* Acknowledgements* Notes on contributors* Preface* Introduction - Ineke Buskens and Anne Webb*1. Doing research with women for the purpose of transformation - Ineke Buskens* Part I: ICT tools: Access and Use*2. Women's use of information and communication technologies in Mozambique: A tool for empowerment? - Gertrudes Macueve, Judite Mandlate, Lucia Ginger, Polly Gaster and Esselina Macome*3. Considering ICT use when energy access is not secured: A case study from rural South Africa - Jocelyn Muller*4. Women's use of cell phones to meet their communication needs - A study of rural women from northern Nigeria - Kazanka Comfort and John Dada*5. Egyptian women artisans facing the demands of modern markets: Caught between a rock and a hard place - Leila Hassanin* Part II: Female Only ICT Spaces: Perceptions and Practices*6. When a gender-blind access policy results in discrimination: Realities and perceptions of female students at the University of Zimbabwe - Buhle Mbambo-Thata, Elizabeth Mlambo, Precious Mwatsiya*7. An alternative public space for women: The potential of ICTs - Leila Hassanin*8. Using ICTs to act on hope and commitment: The fight against gender violence in Morocco - Amina Tafnout and Aatifa Timjerdine*9. The names in your address book: Are mobile phone networks effective in advocating for women's rights in Zambia? - Kiss Abraham* Part III: Using ICTs: Making Life Better?*10. Mobile phones in a time of modernity: The quest for increased self-sufficiency amongst women fishmonger and fish processors in Dakar - Ibou Sane and Mamadou Balla Traore*11. Women entrepreneurs in Nairobi: Examining and contextualizing women's choices - Alice Wanjira Munyua*12. Internet use among women entrepreneurs in the textile sector in Douala, Cameroon: self-taught and independent - Gisele Yitamben and Elise Tchinda*13. ICTs as an agent of change: A case of grassroots women entrepreneurs in Uganda - Susan Bakesha, Angela Nakafeero and Dorothy Okello*14. The mobile pay phone business: A vehicle for rural women's empowerment in Uganda - Grace Bantebya-Kyomuhendo* Part IV: Creating New Realities*15. Professional women empowered to succeed in Kenya's ICT sector - Okwach Abagi, Olive Sifuna, Salome Awuor Omamo*16. Reflections on the mentoring experiences of ICT career women in Nairobi, Kenya: Looking in the mirror - Salome Awuor Omamo*17. Our journey to empowerment: The role of ICT - Ruth Meena and Mary Rusimbi* Epilogue - Ineke Buskens and Anne Webb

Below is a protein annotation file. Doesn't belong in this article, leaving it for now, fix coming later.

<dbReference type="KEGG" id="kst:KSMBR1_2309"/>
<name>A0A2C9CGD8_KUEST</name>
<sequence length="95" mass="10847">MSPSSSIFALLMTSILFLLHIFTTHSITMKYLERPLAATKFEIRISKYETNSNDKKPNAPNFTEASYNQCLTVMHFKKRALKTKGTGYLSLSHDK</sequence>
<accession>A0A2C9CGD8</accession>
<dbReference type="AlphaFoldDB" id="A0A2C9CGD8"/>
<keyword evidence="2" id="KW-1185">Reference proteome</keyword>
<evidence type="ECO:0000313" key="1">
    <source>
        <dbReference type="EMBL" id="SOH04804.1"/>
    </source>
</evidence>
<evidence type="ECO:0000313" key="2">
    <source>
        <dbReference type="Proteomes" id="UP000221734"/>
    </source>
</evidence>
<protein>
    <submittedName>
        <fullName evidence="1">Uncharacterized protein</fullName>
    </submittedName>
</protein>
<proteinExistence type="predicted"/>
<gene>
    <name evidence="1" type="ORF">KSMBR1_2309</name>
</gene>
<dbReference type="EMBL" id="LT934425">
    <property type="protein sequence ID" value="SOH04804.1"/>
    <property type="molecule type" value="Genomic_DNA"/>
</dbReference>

Product Details

  • publication date: 09/04/2009
  • ISBN13: 9781848131910
  • Format: Hardback
  • Number Of Pages: 240
  • ID: 9781848131910
  • weight: 363
  • ISBN10: 1848131917